Robert Novak, 1931-2009


Although he relished the moniker --and as the photo at right shows, milked it-- I've always thought it said something about Washington culture that its most fearless seeker after truth was called a prince of darkness rather than a bringer of light. Plus, although he was the most brutal skeptic of government power and bureaucratic motives, Robert Novak was a noble soul and a generous supporter of newcomers to the field of journalism. In collaboration with Stan Evans' National Journalism Center, he personally mentored a whole troup of younger journalists. For my fellow grads of that internship program, Novak will be the guy who taught us all
There are two kinds of people in this world: sources and targets.
This nice remembrance from Fred Barnes captures his importance as a reporter, and the WSJ calls him Prince of Light.
One irony of Robert Novak's long and admirable career as a journalist is that he wasn't a curmudgeon, though he played one on TV. In person, he was warm, loyal to friends and especially generous to young writers
I think my favorite piece so far, however, has been this one from Jeff Bell, which captures his unyielding quest for the truth. Describing his personal evolution from a country-club Republican to a Conservative, Bell writes:
Bob Novak had changed, and the single biggest reason he had changed is that he stayed engaged with the campaign and the issue mix. As a reporter he never wrote anyone off. He listened closely and was fully alive to argument and debate—and he was capable of changing his mind. Reagan had persuaded him, but it could never have happened if Bob had not been so conscientious a reporter.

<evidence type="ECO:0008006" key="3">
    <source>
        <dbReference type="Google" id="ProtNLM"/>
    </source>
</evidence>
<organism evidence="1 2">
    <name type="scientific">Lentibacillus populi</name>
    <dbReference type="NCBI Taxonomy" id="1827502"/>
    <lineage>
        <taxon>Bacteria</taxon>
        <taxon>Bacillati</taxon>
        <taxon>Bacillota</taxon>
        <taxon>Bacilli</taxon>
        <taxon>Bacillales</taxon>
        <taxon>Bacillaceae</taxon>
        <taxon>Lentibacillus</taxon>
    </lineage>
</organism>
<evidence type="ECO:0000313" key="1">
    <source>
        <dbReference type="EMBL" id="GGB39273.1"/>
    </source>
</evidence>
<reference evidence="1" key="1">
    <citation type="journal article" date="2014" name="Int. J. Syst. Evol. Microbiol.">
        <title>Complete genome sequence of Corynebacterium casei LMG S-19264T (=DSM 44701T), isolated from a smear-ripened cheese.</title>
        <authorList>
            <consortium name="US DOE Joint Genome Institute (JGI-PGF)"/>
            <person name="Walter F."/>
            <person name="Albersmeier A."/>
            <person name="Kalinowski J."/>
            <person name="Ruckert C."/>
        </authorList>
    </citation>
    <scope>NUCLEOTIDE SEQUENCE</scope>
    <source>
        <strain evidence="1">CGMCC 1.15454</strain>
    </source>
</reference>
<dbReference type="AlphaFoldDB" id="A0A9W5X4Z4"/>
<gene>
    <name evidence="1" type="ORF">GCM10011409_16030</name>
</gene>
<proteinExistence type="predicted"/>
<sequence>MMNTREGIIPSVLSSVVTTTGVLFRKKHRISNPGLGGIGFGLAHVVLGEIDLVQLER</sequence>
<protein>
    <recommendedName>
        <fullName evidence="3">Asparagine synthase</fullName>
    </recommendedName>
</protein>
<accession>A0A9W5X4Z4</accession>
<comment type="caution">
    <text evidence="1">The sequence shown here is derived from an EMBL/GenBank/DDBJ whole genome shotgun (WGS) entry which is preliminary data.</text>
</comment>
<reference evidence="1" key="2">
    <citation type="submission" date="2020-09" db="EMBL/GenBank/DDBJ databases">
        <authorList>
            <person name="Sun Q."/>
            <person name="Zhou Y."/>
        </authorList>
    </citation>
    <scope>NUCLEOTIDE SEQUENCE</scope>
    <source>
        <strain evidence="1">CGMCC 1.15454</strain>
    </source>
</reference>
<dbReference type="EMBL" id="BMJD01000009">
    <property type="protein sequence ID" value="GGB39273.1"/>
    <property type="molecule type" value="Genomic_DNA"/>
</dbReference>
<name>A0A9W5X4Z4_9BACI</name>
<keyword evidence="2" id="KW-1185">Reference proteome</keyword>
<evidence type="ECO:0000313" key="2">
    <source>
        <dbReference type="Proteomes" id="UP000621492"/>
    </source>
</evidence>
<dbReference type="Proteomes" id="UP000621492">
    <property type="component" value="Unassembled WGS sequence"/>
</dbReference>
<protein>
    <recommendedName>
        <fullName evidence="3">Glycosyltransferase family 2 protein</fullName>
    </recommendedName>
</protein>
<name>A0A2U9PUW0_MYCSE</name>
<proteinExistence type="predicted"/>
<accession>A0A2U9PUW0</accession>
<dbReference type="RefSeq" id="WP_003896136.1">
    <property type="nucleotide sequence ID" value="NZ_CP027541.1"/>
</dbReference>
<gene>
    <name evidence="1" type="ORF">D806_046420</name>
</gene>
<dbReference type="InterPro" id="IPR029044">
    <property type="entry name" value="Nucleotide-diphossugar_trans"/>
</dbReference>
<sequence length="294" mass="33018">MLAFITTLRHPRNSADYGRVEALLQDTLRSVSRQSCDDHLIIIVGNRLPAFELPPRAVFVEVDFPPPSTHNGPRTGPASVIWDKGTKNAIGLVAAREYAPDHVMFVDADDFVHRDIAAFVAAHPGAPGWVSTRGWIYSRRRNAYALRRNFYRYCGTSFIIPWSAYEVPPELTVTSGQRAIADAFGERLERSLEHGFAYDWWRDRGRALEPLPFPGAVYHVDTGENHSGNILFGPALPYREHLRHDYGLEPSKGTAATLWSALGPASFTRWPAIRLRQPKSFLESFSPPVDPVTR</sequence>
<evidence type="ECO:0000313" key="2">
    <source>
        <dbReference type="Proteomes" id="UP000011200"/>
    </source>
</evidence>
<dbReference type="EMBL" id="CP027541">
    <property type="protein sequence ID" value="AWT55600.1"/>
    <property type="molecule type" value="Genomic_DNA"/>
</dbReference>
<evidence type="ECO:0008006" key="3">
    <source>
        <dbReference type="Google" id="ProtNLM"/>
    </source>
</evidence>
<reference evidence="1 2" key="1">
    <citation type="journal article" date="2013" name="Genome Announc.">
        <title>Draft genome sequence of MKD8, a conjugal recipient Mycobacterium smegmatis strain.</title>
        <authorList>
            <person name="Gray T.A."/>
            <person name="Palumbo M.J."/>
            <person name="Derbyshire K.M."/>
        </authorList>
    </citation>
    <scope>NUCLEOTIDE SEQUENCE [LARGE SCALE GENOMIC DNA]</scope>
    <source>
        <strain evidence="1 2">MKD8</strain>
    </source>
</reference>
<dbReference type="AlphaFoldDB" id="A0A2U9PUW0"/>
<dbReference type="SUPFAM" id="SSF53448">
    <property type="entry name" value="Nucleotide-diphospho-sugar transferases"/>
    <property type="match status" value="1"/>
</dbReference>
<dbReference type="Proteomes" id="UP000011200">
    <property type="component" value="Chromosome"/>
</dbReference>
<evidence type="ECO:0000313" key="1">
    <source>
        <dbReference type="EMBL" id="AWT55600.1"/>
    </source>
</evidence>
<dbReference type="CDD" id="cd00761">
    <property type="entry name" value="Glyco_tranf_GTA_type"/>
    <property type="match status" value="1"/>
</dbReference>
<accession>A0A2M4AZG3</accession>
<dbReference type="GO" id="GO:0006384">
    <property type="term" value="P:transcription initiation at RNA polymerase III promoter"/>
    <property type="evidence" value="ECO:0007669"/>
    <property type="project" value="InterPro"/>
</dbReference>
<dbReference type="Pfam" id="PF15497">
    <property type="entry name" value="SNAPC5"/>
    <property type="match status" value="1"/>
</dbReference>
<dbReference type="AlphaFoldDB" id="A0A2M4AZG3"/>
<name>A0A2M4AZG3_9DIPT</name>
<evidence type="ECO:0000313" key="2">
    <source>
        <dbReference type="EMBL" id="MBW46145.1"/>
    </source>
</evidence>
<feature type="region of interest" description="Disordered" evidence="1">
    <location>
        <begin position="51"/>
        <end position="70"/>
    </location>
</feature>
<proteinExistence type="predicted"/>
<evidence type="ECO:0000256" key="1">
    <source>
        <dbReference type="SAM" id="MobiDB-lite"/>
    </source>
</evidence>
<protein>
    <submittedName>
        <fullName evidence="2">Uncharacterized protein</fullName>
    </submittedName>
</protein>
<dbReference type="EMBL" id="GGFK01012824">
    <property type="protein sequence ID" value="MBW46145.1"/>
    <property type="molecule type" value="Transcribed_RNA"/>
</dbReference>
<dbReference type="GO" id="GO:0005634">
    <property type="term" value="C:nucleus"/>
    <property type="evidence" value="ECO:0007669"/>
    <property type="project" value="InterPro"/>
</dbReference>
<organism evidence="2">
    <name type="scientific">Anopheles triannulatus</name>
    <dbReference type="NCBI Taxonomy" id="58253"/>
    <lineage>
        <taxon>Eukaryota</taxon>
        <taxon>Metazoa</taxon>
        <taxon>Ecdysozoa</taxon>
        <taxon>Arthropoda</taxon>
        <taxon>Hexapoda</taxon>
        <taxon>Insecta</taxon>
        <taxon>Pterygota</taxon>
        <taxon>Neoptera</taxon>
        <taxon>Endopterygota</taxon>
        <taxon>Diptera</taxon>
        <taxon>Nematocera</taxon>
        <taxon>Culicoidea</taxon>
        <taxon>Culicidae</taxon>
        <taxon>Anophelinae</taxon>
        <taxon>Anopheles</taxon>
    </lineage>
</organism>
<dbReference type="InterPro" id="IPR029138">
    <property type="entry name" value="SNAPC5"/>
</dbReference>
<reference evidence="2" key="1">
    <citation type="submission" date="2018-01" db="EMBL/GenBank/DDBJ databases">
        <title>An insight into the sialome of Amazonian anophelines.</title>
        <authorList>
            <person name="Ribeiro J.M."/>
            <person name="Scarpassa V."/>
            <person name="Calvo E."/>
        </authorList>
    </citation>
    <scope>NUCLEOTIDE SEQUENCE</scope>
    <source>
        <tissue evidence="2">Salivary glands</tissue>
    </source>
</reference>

Much later, this same instinct led him to convert to Catholicism:
The same elements of Bob Novak's character were also at work in his conversion to Roman Catholicism in 1998. He was as willing to open a new door in religion as in politics or economics. But once he had walked through that door, he brought eloquence and loyalty to the cause. In his first years as a Catholic he was reluctant to speak about his faith. But once he began to do so his story, and the way he told it, moved more than a few other hearts.

Growing up I remember my own father being a great admirer of Novak's because his column wasn't a simple spewing of opinion, but always had "facts." Information you could get nowhere else. Which was the result of his being engaged with the world --truly engaged with it-- as few in the field are.